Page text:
Chapter 6 – The Ordinances Of A Gospel Church
An ordinance is a divine arrangement or institution (Greek: diatage).
This writer is one of a very few people that believes one should follow what the Holy Spirit has instituted in His Church. That means that he believes there are four ordinances, rather than just two as held to by modern Baptists. They agree that baptism and the Lord’s Supper are ordinances. Some of them say that for it to be an ordinance that it must show forth the death, burial and resurrection of the Lord.
They say this, but the Bible does not, nor will I. The additional two are: washing the saints’ feet and the feast of charity.
Since there is so little presented to the public on the feast of charity, or the agape feast, we shall cover it first in order. Consider, however, that baptism should be the first respectively of the four.
The Feast of Charity
One real sad result of the negligence on this ordinance is the lack of sacred respect it is given. Such disrespect is as ancient as the ordinance itself, for such drew down upon the Corinthian Church Paul’s harshest rebuke (I Corinthians 11:20 and 11:33). But merely because it is so easily abused does not in the least deny its ordination by God to His church. It was as naturally observed by baptized believers as being baptized was by believers in the New Testament Church age. It is presented as an “immediate response” to their believing and being baptized. Notice this immediacy: “Then they that gladly received his word were baptized: and the same day there were added unto them about three thousand souls. And they continued steadfastly in the apostles’ doctrine and fellowship, and in breaking of bread, and in prayers” (Acts 2:41-42)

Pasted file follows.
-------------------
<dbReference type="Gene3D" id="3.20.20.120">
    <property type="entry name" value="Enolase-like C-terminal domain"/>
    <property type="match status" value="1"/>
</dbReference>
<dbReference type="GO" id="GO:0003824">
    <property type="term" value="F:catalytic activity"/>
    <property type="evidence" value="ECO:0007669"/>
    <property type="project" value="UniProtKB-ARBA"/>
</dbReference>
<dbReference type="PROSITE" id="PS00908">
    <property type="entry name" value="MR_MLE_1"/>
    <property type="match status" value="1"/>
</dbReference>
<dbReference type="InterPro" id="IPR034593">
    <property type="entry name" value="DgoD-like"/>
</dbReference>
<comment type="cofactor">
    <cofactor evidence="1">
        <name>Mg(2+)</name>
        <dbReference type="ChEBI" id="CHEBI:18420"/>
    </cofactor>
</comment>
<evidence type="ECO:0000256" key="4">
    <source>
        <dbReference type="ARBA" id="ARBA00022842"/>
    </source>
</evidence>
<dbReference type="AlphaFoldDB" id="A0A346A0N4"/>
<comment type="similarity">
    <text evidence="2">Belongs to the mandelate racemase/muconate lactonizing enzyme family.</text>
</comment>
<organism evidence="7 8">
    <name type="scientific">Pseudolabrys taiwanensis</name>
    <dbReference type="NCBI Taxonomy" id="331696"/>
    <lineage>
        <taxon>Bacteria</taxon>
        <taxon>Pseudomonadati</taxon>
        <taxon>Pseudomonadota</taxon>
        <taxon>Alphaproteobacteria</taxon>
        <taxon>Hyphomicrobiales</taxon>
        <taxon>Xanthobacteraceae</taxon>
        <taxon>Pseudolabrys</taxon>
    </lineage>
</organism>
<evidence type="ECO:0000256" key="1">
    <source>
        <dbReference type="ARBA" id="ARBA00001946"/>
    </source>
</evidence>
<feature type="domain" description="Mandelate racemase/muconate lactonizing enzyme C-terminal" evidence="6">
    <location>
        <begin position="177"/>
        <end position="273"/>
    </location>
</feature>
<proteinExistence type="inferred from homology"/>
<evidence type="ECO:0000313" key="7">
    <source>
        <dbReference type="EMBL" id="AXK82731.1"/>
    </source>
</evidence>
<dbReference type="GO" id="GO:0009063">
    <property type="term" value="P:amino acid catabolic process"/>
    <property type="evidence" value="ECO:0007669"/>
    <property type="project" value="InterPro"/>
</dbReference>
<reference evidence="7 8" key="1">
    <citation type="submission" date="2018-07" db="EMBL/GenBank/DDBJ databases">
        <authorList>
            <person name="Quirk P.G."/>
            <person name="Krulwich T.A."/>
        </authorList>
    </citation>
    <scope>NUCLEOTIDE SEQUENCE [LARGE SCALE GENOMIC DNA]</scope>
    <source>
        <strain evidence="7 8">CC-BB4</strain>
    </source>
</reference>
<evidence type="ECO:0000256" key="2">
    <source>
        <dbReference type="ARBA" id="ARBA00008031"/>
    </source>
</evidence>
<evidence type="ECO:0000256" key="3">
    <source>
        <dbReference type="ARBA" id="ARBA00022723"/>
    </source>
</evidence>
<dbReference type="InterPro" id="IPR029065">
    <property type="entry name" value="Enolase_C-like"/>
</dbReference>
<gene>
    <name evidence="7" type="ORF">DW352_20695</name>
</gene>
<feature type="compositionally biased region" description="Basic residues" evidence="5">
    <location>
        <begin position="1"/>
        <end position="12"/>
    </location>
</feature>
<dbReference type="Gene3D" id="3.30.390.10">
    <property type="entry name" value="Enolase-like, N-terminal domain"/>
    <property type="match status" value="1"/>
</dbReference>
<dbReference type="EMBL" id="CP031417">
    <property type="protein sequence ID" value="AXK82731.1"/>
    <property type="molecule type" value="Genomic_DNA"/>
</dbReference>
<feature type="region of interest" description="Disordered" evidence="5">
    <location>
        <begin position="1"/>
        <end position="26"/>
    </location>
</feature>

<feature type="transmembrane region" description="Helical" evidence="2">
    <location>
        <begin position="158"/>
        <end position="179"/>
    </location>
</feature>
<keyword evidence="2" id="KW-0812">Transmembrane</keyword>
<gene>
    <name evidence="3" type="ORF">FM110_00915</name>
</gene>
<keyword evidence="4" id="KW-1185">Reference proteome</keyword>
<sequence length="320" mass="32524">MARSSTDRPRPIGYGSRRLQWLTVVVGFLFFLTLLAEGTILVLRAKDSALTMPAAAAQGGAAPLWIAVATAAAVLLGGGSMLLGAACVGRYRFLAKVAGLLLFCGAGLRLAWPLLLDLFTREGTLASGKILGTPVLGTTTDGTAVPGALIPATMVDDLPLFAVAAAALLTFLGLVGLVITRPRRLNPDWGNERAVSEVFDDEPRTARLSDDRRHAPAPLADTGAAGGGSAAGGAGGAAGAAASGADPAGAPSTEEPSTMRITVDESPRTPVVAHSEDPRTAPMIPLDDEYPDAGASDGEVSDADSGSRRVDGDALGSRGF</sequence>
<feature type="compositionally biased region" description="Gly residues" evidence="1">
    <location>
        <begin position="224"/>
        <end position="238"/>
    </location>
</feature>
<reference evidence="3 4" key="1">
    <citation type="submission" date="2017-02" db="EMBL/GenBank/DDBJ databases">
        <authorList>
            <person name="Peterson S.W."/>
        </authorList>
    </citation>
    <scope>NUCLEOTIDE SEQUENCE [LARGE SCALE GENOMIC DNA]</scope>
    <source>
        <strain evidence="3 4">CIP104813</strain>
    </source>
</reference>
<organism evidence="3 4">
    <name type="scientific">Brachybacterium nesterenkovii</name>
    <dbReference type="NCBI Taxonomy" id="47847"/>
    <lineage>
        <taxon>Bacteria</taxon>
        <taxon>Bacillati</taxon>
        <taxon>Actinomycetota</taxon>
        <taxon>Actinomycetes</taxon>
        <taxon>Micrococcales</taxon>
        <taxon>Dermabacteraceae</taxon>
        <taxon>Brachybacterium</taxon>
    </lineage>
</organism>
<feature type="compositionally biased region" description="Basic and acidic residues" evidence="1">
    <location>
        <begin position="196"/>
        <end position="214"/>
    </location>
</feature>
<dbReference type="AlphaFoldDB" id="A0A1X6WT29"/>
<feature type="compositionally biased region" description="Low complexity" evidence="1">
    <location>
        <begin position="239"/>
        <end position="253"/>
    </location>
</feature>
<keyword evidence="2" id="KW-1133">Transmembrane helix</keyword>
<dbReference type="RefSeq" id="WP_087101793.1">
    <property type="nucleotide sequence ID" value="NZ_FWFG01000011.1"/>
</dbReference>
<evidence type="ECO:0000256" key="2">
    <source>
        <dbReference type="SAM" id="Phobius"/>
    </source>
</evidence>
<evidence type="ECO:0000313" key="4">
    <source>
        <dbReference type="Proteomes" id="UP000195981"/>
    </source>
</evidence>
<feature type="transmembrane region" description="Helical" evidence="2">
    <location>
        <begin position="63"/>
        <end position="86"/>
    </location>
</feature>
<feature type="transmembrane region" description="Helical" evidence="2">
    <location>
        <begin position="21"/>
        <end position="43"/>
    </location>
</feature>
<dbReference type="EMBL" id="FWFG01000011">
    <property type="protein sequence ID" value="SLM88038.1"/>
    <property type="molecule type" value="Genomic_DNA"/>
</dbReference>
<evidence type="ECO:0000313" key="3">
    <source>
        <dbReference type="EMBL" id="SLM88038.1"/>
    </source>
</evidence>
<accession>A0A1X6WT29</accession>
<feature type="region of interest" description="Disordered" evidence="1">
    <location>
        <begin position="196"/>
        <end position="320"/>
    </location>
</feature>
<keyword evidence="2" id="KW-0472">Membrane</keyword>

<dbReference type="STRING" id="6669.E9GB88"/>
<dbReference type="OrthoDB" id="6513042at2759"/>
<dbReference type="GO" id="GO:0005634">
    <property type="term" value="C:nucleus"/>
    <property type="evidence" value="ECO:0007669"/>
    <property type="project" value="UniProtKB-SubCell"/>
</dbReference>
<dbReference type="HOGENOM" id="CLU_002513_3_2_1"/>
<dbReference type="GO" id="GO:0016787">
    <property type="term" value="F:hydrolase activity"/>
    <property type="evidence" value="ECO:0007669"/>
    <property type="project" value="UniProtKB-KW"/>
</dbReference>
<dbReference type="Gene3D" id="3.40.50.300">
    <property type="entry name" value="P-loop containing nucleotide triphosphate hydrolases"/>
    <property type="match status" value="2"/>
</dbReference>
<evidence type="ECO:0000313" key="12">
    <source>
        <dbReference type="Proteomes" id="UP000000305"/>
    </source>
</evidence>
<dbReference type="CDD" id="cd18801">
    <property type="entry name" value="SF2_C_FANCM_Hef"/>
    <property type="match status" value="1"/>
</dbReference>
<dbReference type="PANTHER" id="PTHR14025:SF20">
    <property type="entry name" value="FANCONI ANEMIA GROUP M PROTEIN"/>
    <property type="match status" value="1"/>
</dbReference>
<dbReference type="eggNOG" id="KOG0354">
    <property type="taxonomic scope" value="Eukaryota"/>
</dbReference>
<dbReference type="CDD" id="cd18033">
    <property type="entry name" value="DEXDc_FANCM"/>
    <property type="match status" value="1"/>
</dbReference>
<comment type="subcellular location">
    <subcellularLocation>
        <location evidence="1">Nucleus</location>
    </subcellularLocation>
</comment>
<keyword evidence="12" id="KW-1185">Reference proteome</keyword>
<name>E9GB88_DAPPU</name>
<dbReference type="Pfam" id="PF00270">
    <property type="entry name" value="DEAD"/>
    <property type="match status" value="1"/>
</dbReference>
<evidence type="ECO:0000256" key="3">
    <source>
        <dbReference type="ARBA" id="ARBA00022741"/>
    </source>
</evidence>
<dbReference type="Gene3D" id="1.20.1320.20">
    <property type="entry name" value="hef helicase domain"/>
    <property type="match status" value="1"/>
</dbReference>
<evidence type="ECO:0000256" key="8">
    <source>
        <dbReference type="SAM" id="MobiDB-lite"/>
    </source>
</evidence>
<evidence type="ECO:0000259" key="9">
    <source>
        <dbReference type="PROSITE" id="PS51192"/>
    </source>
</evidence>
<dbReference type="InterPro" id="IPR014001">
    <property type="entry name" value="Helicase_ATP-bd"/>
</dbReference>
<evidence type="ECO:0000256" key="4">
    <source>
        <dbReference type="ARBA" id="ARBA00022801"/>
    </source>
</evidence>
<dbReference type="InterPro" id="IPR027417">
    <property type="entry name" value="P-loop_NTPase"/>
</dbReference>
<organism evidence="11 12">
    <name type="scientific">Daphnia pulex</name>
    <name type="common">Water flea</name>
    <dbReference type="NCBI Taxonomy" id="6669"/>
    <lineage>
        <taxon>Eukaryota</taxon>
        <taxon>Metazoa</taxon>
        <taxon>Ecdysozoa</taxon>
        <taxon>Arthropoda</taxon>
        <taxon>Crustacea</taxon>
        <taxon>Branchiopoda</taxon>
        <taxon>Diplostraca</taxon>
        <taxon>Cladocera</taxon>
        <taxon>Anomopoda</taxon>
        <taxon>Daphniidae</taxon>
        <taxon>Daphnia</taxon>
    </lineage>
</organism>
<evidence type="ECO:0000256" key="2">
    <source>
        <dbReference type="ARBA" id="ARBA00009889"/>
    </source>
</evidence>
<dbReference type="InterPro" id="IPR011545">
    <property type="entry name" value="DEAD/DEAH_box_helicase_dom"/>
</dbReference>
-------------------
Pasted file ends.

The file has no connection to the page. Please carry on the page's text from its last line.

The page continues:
In verse 46-47, we read: “And they, continuing daily with one accord in the temple, and breaking bread from house to house, did eat their meat with gladness and singleness of heart, praising God, and having favor with all the people. And the Lord added to the Church daily such as should be saved.”
Don’t you know those blissful days were halcyon days indeed for young believers!
No wonder these feast were known as agape, or love feasts, or “feasts of charity.” How their hearts must have burned with love toward God and love toward His redeemed people!
But my point is this: It appears rather undeniable that this feasting together of God’s people was immediate upon their believing and being baptized.